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Tax Expenditures in Ireland: Key Issues for Consideration

Paper Type: Free Essay Subject: Finance
Wordcount: 2269 words Published: 8th Feb 2020

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Tax Expenditure in Ireland

Tax expenditures have been broadly defined as the deductions, credits, exclusions, exemptions, and other tax preferences that represent departures from a “normal” tax code (Dept. of Finance, 2017). The government’s current strategy for growth sets out a number of principles concerning tax expenditures. It states that the government will support economic growth by widening the tax base by removing preferential tax treatment and increasing tax revenue. The tax system can only be used in certain cases where there are evident market failures. All expenditures must have a time-limit and are subject to the ex-ante evaluation. Tax relief reviews must also be carried out on regular basis[1]. However, the Irish government has several key issues when it comes to reviewing tax expenditures. The four main issues that this paper will examine are defining the benchmark system, costing tax expenditures, data accessibility and transparency, systematic review and evaluation. This paper will also look at the merits and demerits of tax expenditures and the evaluation of R&D Tax Credit review by Department of Finance.


Section 1: Defining the Benchmark System

In Ireland tax expenditures are set and costed in relation to the benchmark tax system. Tax expenditures are usually identified as allowances, rate reliefs, exemptions, credits and deferrals[2]. Whereas, the benchmark measures are usually anything that would be considered an essential part of the wider benchmark tax system and are not classified as tax expenditures e.g. reliefs, credits, exemptions, etc. Tax expenditures are formed when a measure causes the tax system to diverge from this benchmark. The interpretation of the benchmark system varies greatly across the jurisdiction, making international comparison very difficult. Due to this variation, there is lack of agreement in the Irish tax system regarding which measures should be included in the benchmark system. For example, the Revenue Commission had identified personal tax credits under cost of expenditures while the Department of Finance considers it to be part of the benchmark system. It is evident that both departments used different methods of approach and how they defined benchmark measures and expenditures. If the two parties agreed on exact definitions this would help to eliminate discrepancies and would allow for the creation of common list of benchmark measures and tax expenditures[3]. Having a specific benchmark would help the government to compare tax systems with regional and international set of norms and comparatives a lot easier.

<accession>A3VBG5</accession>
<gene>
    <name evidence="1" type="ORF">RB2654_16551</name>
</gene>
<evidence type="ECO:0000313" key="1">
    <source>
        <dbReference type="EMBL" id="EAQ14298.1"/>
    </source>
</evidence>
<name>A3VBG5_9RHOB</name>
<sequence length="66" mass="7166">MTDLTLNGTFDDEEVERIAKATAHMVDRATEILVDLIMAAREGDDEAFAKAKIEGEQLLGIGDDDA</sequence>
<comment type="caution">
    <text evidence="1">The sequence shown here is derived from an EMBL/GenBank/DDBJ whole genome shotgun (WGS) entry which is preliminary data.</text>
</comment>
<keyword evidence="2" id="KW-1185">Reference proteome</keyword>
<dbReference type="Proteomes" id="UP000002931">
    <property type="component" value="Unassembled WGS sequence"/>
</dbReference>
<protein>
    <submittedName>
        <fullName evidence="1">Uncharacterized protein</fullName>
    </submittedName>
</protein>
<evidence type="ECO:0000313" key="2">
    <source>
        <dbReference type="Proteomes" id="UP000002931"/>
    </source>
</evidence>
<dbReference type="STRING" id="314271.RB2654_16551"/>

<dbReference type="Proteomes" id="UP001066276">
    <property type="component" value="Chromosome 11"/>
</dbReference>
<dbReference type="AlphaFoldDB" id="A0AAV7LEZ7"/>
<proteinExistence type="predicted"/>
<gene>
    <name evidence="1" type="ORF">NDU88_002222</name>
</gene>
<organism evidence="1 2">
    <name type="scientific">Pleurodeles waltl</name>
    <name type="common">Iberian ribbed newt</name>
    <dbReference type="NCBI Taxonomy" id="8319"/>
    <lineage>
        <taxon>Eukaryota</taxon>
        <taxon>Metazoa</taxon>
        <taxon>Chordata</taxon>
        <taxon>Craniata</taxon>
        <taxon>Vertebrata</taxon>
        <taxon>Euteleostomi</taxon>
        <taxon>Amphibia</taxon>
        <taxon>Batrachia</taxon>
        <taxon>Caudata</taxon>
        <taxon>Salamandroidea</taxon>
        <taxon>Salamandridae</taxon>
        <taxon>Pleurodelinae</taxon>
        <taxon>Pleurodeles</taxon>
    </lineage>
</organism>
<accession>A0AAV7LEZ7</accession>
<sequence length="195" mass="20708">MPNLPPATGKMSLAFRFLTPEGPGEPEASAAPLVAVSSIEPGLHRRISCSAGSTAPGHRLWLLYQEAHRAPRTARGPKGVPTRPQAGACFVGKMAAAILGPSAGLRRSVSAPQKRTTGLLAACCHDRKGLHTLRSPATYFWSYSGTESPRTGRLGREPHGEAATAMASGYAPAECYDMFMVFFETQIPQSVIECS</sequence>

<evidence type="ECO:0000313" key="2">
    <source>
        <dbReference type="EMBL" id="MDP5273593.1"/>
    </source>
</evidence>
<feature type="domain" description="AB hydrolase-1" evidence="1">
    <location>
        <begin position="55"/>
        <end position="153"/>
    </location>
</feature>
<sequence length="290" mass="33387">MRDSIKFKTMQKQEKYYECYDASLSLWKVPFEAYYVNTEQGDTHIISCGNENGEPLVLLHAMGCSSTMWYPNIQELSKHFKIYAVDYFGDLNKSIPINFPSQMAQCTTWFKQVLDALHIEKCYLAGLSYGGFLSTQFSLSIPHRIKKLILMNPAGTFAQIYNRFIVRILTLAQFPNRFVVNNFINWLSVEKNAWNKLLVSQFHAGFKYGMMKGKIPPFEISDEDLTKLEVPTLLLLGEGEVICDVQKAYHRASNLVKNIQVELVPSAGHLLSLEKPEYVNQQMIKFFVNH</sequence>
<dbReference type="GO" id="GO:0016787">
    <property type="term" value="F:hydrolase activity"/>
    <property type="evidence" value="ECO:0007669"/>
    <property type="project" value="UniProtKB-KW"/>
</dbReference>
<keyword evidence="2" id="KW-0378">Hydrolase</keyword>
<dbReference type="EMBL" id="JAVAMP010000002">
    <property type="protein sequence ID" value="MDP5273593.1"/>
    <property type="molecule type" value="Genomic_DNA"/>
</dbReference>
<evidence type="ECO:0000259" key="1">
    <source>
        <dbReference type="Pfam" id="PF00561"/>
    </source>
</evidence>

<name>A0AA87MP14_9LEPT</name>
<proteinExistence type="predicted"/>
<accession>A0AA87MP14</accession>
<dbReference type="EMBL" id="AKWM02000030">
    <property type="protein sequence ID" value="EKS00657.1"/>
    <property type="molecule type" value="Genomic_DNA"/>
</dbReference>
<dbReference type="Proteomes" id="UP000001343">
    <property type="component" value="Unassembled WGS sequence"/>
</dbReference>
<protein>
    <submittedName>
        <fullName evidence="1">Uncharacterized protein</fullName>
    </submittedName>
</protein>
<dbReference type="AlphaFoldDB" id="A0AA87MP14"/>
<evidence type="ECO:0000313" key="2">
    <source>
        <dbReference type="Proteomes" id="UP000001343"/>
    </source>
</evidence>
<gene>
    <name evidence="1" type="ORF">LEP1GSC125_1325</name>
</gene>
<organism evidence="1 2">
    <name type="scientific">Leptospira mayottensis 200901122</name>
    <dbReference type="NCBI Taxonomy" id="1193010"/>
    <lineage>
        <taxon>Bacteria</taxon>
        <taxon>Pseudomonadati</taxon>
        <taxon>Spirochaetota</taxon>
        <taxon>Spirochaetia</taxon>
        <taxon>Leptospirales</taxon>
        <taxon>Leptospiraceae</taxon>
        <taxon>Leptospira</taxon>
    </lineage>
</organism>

Section 2: Costing Tax Expenditures

Tax expenditures are calculated in terms of revenue that is forgone, in relation to the benchmark tax system. There are three main methods that can measure tax expenditures. The first method would be the initial revenue loss, which measures how much tax revenue is reduced due to tax expenditure being present. This method considers that there is no behavioural change or interaction effects with other measures. The second approach is the final revenue loss method, which measures how much tax revenue is reduced due to the introduction of tax expenditures. This measure considers the change in behaviour and the effects on revenue from other taxes as a consequence of this introduction. The final method is the outlay equivalence, it estimates how much direct expenditure would be needed to achieve the same net income. The Department of Finance uses the initial revenue loss method for costing tax expenditures. However, this type of method has few disadvantages. It does not consider interactions with different tax expenditures and behavioural changes on behalf of the taxpayers. Therefore, it cannot be certain that the elimination of a tax expenditure will cause the revenue amount to be equal to the estimated cost of that tax expenditure[4]. The final revenue loss method might be more suited as it incorporates behavioural effects and different policy measures.